GDPR and CCPA are both new data privacy regulations. How do their training requirements compare?
GDPR and CCPA are similar regulations created to protect personal data. Both are new, having gone into effect in the last few years. GDPR provides protection for EU citizens while CCPA provides protections for California residents. Companies, whether they have operations in the EU or California, need to comply with GDPR and CCPA, respectively.
GDPR was created and implemented first. As such, CCPA heavily resembles GDPR, though there are key differences. CCPA is still a moving target as there is a proposed expansion to CCPA called CPRA — California Privacy Rights Act, which will likely be on the ballot in California in the fall of 2020.
The most significant similarity is the individual, or data subject, rights created by each regulation. Both GDPR and CCPA create individual data rights. While the intent is the same, the specific rights granted vary slightly from regulation to regulation.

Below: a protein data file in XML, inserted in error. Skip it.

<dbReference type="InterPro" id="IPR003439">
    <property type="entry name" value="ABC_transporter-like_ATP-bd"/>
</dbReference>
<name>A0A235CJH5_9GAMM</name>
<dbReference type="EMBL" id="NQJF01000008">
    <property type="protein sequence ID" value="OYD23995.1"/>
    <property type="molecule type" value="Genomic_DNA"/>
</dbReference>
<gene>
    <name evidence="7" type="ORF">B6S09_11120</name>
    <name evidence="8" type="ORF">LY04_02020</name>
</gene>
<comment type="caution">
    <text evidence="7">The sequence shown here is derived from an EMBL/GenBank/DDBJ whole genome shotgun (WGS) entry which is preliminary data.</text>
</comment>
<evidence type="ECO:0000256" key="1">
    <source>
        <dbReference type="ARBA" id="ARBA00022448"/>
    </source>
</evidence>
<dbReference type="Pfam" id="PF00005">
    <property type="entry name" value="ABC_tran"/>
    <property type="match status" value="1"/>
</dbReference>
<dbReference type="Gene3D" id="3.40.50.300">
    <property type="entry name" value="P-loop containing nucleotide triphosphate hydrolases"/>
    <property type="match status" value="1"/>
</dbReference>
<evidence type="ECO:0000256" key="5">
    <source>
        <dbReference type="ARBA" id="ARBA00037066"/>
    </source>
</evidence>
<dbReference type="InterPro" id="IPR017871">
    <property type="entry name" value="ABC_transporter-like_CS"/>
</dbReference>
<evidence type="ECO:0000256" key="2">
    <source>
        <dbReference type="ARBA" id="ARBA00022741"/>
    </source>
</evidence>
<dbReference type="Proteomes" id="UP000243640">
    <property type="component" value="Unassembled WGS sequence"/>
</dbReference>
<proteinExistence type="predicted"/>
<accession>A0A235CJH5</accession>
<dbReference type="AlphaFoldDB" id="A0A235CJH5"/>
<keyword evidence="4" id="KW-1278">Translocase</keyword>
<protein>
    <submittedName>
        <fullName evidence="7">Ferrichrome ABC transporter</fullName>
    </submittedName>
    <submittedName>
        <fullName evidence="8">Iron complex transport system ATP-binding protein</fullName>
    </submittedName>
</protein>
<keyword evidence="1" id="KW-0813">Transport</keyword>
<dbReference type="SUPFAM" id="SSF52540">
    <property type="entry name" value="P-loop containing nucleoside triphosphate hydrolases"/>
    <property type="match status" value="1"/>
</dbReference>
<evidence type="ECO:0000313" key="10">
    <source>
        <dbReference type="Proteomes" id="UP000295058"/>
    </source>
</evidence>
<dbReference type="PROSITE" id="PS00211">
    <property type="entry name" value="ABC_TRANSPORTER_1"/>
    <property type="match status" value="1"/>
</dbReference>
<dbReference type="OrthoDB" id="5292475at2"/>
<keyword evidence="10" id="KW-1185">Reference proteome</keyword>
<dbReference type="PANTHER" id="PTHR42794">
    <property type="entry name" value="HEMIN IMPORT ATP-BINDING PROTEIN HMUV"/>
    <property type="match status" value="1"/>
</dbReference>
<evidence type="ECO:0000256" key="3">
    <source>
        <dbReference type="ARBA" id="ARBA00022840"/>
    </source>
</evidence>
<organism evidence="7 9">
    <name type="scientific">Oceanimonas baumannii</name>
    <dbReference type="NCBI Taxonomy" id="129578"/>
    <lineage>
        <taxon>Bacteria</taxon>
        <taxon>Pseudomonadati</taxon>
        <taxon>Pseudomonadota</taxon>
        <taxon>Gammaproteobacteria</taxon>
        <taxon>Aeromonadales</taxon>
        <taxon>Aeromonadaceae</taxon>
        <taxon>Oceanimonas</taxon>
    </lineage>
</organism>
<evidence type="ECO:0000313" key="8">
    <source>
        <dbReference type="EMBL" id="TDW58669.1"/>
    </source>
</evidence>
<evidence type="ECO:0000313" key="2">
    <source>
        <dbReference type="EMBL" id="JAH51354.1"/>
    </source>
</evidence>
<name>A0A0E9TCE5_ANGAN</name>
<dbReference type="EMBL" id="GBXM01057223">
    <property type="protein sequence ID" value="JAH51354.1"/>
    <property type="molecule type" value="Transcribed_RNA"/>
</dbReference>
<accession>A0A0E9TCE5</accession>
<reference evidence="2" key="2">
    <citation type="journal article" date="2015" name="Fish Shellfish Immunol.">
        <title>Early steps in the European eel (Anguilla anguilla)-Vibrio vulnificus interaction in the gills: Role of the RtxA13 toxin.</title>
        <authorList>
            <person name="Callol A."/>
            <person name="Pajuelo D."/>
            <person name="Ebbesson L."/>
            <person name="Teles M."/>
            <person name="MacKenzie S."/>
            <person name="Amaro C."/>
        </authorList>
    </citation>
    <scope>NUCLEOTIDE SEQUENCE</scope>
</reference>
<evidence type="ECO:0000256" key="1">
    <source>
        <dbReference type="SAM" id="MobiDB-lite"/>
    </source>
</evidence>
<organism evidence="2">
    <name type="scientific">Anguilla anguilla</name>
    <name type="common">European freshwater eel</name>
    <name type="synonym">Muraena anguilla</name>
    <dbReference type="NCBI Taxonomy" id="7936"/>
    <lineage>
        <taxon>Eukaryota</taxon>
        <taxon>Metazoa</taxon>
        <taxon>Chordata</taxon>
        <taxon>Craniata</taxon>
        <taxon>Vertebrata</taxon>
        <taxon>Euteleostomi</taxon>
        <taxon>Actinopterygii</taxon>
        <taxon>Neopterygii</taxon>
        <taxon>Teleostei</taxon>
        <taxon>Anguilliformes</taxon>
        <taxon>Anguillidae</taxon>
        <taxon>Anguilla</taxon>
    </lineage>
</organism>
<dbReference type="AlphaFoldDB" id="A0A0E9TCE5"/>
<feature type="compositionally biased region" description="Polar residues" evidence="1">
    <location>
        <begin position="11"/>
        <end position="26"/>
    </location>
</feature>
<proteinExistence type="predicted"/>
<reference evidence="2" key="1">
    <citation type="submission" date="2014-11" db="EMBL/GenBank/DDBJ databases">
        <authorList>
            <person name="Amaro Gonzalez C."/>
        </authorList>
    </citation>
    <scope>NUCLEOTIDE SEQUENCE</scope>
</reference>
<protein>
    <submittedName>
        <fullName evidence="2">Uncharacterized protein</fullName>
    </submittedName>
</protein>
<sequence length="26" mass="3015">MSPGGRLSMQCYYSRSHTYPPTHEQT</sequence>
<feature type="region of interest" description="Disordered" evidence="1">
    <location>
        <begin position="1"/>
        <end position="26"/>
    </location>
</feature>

At the highest level, CCPA and GDPR agree that organizations need to be transparent about the data they collect and how they use that data. And both CCPA and GDPR grant individuals rights that require companies to perform certain actions when consumer requests are made.
One of the goals of both GDPR and CCPA was to empower individuals to be able to make informed decisions about the data companies collect and how that data is used. The penalties are high for companies that do not respect data rights, both from the regulations themselves as well as from reputational harm. GDPR has more significant penalties.
Data rights and privacy are increasingly considered a human right. GDPR and CCPA have formalized these rights. It is now an expectation that organizations respect and enforce these data rights for their users.
The following table highlights the requirements of both CCPA and GDPR in terms of data rights.
* New California regulation that will likely be on the ballot in the fall of 2020, called CPRA, extends this right to include all personal data, whether collected directly or through 3rd parties.